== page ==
A distraction to this age-old bad feeling was the rising tension between the schools of Snookington and Dundiston. Sporadic skirmishes broke out between the two schools. The boys of Bosworth House felt a particular outrage at the Outsiders from Dundiston. Most of the lads from Goodson had an affinity with Dundiston boys, given they were all Outsiders, but inter-school distrust manifested into the two factions of Outsiders being adversaries. Divide and rule was the order of the day.
At the back of Snookington School was a rusty metal gate and a pathway beyond to a small bridge over a beck. On the other side, the path led uphill to the Snookington School football pitch surrounded by a hedgerow. Lines had been painted by the school janitor and metal goalposts stood at opposite ends.
On a cold winter’s day, two lines of boys faced each other on either side of the half-way line. The Bosworth boys wore red shirts, white shorts and red socks while the Goodson boys wore blue shirts, white shorts and blue socks. Three teachers strolled toward the two football teams. The icy wind cut through the boys, although Bosworth was allowed to wear thermals underneath. An inspection ensued where the Goodson team had to lift their shirts up to prove no thermals were worn. They were used to this routine. On that day, it could have been almost worth breaking the rules as the punishment was a hundred press ups, which would at least have warmed them up.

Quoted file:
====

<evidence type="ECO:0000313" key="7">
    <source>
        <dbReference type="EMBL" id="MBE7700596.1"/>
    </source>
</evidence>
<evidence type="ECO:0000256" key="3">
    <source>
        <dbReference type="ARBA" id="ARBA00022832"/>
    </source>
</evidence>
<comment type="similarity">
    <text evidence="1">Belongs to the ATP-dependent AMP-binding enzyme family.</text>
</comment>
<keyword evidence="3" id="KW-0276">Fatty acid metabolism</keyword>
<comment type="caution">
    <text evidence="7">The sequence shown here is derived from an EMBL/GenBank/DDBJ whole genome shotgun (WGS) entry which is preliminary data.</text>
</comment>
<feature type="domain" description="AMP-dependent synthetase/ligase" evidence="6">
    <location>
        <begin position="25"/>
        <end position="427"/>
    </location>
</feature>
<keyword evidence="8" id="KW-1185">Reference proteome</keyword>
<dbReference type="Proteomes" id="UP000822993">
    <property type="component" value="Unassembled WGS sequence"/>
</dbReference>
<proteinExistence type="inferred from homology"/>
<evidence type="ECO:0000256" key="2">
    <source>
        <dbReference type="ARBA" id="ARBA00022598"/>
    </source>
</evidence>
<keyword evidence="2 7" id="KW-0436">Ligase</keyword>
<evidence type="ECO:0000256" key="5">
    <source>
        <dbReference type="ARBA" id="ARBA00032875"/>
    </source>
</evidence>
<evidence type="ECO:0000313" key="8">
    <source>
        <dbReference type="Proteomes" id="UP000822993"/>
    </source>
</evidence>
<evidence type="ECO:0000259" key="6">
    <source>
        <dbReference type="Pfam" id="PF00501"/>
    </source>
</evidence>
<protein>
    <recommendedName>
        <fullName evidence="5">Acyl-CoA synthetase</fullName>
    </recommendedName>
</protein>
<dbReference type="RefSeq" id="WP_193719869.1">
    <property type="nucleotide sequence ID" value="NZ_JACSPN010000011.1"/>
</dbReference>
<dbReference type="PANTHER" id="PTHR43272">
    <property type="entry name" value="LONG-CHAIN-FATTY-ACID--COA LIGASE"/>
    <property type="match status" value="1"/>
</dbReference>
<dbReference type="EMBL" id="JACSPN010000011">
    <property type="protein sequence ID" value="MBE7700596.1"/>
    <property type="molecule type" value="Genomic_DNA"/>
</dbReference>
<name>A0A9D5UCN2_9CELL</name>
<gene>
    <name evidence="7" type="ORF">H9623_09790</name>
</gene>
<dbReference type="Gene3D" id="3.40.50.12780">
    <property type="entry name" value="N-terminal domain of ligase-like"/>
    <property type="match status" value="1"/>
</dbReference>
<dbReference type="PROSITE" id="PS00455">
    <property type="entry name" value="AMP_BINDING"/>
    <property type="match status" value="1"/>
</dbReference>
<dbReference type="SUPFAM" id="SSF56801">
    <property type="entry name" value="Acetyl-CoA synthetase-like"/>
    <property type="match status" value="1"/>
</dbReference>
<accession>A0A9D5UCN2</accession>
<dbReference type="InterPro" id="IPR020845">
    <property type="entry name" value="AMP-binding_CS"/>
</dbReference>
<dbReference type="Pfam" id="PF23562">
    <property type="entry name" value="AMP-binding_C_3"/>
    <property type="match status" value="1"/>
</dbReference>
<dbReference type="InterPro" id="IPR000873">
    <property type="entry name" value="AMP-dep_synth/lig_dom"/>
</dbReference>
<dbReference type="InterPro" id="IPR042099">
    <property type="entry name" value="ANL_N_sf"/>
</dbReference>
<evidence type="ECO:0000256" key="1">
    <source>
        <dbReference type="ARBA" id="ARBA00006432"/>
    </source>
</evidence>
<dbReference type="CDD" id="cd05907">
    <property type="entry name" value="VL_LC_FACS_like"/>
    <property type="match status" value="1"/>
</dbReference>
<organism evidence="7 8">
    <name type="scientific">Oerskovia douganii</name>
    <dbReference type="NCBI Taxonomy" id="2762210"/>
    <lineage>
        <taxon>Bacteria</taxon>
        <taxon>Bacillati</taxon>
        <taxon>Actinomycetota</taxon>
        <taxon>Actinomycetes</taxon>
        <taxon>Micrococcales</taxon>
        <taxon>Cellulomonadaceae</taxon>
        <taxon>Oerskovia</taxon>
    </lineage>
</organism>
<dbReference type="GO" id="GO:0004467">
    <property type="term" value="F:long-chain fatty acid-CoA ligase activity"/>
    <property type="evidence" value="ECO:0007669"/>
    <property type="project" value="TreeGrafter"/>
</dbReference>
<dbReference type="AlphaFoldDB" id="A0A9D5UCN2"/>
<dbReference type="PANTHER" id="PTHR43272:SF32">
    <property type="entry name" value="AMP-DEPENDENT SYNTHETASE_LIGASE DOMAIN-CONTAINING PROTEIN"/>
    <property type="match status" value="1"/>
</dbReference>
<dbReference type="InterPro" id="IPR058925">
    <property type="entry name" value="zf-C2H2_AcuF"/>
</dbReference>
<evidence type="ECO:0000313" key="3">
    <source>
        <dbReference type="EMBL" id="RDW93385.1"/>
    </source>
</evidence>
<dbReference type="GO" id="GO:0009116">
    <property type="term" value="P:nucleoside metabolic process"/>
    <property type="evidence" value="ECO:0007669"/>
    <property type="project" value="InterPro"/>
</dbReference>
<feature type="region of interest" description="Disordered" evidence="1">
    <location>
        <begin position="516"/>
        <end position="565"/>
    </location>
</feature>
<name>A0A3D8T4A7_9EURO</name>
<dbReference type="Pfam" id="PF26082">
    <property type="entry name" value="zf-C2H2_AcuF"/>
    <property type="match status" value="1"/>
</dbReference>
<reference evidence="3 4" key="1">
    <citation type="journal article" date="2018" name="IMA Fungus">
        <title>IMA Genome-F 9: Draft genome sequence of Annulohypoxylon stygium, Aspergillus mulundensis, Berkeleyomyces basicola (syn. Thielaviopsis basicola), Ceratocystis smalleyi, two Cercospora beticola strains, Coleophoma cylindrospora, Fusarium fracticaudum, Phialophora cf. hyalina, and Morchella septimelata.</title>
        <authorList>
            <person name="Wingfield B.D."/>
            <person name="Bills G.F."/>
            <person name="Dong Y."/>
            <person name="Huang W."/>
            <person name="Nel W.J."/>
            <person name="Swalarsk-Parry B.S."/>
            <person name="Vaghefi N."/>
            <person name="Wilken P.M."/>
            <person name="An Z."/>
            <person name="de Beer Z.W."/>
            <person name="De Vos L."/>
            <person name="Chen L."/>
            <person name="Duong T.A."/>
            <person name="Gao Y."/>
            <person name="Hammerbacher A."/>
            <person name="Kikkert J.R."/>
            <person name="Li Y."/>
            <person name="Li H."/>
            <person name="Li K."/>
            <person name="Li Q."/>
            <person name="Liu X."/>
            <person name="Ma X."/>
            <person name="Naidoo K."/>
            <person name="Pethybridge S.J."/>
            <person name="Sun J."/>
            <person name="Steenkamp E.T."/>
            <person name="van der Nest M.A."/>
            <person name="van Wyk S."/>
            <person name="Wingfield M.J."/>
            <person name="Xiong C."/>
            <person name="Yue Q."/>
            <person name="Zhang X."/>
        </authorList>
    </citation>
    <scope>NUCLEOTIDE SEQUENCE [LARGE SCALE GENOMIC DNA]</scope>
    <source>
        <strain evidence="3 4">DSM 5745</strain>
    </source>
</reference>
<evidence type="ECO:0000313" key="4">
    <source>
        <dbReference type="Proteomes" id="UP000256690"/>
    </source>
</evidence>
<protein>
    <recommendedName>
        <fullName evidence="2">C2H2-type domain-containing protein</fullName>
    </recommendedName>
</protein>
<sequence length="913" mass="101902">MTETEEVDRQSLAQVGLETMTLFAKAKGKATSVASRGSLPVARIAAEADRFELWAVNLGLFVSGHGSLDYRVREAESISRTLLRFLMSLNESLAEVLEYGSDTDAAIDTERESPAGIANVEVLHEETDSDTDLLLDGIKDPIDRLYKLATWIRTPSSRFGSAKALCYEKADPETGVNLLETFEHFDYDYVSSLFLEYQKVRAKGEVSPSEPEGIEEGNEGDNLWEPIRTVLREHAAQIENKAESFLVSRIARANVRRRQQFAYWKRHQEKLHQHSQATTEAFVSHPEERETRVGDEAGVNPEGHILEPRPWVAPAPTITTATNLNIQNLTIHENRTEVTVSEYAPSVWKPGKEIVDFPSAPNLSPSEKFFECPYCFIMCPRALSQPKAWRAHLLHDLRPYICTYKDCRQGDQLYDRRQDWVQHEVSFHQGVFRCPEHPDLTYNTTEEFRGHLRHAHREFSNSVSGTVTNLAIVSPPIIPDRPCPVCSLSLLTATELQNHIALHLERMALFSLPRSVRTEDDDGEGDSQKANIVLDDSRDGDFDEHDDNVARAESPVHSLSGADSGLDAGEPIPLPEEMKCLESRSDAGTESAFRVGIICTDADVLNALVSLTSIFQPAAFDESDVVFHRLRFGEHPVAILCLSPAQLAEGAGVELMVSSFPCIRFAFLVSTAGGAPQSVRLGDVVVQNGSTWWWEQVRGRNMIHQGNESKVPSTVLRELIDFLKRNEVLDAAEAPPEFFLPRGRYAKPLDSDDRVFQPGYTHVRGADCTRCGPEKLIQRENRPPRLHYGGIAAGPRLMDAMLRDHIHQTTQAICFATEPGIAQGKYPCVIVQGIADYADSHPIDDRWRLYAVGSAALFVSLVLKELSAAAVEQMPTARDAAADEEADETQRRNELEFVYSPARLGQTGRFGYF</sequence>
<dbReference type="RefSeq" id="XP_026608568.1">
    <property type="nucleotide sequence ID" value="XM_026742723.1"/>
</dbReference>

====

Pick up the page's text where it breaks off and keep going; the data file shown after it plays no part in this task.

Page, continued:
Steve looked over at his friends at they pulled their shirts back down. Then he stared at Bosworth. Fathead and his crew were on the opposing side, as was Barry Groate. They looked uncomfortable in the harsh conditions. No doubt they would have preferred to be in the Bosworth common room, sitting by the large radiators and sipping hot chocolate. Every Bosworth-Goodson football match was fiercely competitive and the sides were evenly matched, much to the irritation of the teachers as Bosworth should have been far superior.
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